US20020138331A1 (en) 2001-02-05 2002-09-26 Hosea Devin F. Method and system for web page personalization
US20080077502A1 (en) 2001-02-17 2008-03-27 Ttb Technologies, Llc Electronic advertising device and method of using the same
US7222101B2 (en) 2001-02-26 2007-05-22 American Express Travel Related Services Company, Inc. System and method for securing data through a PDA portal
US20030031164A1 (en) * 2001-03-05 2003-02-13 Nabkel Jafar S. Method and system communication system message processing based on classification criteria
JP2002271855A (en) 2001-03-08 2002-09-20 Ntt Software Corp Advertisement providing system
JP2003018085A (en) 2001-03-29 2003-01-17 Internatl Business Mach Corp <Ibm> Method and system for advertisement based on schedule on mobile phone
US20030003929A1 (en) 2001-03-29 2003-01-02 International Business Machines Corporation Method and system for schedule based advertising on a mobile phone
US20020144262A1 (en) 2001-04-03 2002-10-03 Plotnick Michael A. Alternative advertising in prerecorded media
US20020152117A1 (en) 2001-04-12 2002-10-17 Mike Cristofalo System and method for targeting object oriented audio and video content to users
US20020156351A1 (en) 2001-04-20 2002-10-24 Sagel Paul Joseph Body weight management system
JP2003208381A (en) 2001-04-20 2003-07-25 Nippon Telegr & Teleph Corp <Ntt> Token type contents presentation system, token type contents presentation method and portable user terminal
US20040139204A1 (en) 2001-04-23 2004-07-15 Siegried Ergezinger Architecture for providing services in the internet
US6968178B2 (en) 2001-04-27 2005-11-22 Hewlett-Packard Development Company, L.P. Profiles for information acquisition by devices in a wireless network
JP2003043970A (en) 2001-04-27 2003-02-14 Hewlett Packard Co <Hp> Method for using advertisement having profile for characteristic extraction by device in wireless network
JP2002334248A (en) 2001-05-07 2002-11-22 Honda Motor Co Ltd Computer system judging customer type in real time
JP2002333853A (en) 2001-05-08 2002-11-22 Hitachi Ltd System and method for distributing advertisement, and portable terminal equipment
US6889224B2 (en) * 2001-05-16 2005-05-03 International Business Machines Corporation Method for storing, accessing embedded web pages during manufacturing phase on personal digital device
US20020198777A1 (en) 2001-05-31 2002-12-26 Kei Yuasa Electronic coupon method and system
JP2002366819A (en) 2001-05-31 2002-12-20 Hewlett Packard Co <Hp> Distribution system for electronic coupon based upon identifier
US6507279B2 (en) 2001-06-06 2003-01-14 Sensormatic Electronics Corporation Complete integrated self-checkout system and method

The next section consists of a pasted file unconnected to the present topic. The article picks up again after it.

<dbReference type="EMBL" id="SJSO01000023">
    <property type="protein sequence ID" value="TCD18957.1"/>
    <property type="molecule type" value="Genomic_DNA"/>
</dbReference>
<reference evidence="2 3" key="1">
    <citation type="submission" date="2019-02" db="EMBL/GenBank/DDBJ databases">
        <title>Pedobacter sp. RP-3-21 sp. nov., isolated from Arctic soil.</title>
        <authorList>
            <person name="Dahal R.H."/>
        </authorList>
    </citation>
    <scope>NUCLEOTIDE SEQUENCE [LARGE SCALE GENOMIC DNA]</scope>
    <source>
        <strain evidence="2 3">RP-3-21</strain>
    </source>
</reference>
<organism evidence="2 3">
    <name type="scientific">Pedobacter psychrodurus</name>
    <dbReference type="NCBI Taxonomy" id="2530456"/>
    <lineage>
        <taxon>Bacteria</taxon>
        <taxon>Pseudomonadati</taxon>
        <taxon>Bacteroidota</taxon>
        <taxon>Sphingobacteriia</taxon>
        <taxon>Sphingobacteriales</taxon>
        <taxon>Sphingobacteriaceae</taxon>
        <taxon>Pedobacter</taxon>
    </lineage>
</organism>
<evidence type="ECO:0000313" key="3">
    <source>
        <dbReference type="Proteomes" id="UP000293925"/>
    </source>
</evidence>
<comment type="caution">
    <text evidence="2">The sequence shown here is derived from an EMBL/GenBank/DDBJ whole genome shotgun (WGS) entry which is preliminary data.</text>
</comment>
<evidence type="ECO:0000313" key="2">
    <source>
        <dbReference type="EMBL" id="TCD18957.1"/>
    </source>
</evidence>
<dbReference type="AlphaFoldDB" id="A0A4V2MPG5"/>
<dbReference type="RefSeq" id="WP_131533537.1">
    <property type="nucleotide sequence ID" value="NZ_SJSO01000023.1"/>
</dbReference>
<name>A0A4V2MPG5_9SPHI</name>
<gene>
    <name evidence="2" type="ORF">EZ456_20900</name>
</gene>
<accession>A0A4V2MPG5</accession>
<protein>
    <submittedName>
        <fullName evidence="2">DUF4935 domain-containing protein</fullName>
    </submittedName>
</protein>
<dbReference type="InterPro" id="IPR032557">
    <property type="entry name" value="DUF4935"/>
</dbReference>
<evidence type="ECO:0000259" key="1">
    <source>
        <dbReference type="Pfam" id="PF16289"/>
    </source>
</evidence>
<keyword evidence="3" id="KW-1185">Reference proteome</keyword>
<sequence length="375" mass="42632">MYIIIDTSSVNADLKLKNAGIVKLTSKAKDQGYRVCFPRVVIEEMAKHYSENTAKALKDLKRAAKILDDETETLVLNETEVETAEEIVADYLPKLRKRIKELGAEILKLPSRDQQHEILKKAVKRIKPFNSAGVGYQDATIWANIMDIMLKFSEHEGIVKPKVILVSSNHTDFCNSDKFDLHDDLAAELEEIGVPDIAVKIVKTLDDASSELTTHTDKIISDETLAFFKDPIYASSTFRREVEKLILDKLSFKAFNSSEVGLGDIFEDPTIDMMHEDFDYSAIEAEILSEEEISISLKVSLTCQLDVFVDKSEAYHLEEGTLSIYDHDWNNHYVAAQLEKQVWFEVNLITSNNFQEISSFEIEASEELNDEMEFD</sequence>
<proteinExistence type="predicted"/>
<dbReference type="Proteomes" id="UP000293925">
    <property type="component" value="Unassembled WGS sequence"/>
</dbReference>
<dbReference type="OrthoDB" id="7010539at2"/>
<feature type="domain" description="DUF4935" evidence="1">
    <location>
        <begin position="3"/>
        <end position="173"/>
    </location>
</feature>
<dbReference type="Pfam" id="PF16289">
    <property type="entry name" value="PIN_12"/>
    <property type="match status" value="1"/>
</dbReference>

US20030023489A1 (en) 2001-06-14 2003-01-30 Mcguire Myles P. Method and system for providing network based target advertising
US7401121B2 (en) 2001-06-28 2008-07-15 Microsoft Corporation Transportable identifier and system and method to facilitate access to broadcast data
US7149704B2 (en) 2001-06-29 2006-12-12 Claria Corporation System, method and computer program product for collecting information about a network user
US20040209602A1 (en) 2001-07-03 2004-10-21 Joyce Dennis P. Location-based content delivery
US7248861B2 (en) 2001-07-23 2007-07-24 Research In Motion Limited System and method for pushing information to a mobile device
JP2003050932A (en) 2001-08-06 2003-02-21 Fuji Bolt Seisakusho:Kk Method and device for communication data relaying, and method and device for substitutional purchase by relaying of communication data
JP2003050820A (en) 2001-08-07 2003-02-21 Casio Comput Co Ltd Service information providing system, service information providing device and method therefor
US20030046269A1 (en) * 2001-08-28 2003-03-06 Communications Res. Lab., Ind Admin. Inst Apparatus for retrieving and presenting digital data
JP2003069626A (en) 2001-08-28 2003-03-07 Ntt Docomo Inc Communication system, communication method, and communication controller
US20050210243A1 (en) * 2001-09-28 2005-09-22 Archard Paul L System and method for improving client response times using an integrated security and packet optimization framework
US20030130887A1 (en) * 2001-10-03 2003-07-10 Thurston Nathaniel Non-deterministic method and system for the optimization of a targeted content delivery
US6947910B2 (en) 2001-10-09 2005-09-20 E-Cast, Inc. Secure ticketing
US7274684B2 (en) 2001-10-10 2007-09-25 Bruce Fitzgerald Young Method and system for implementing and managing a multimedia access network device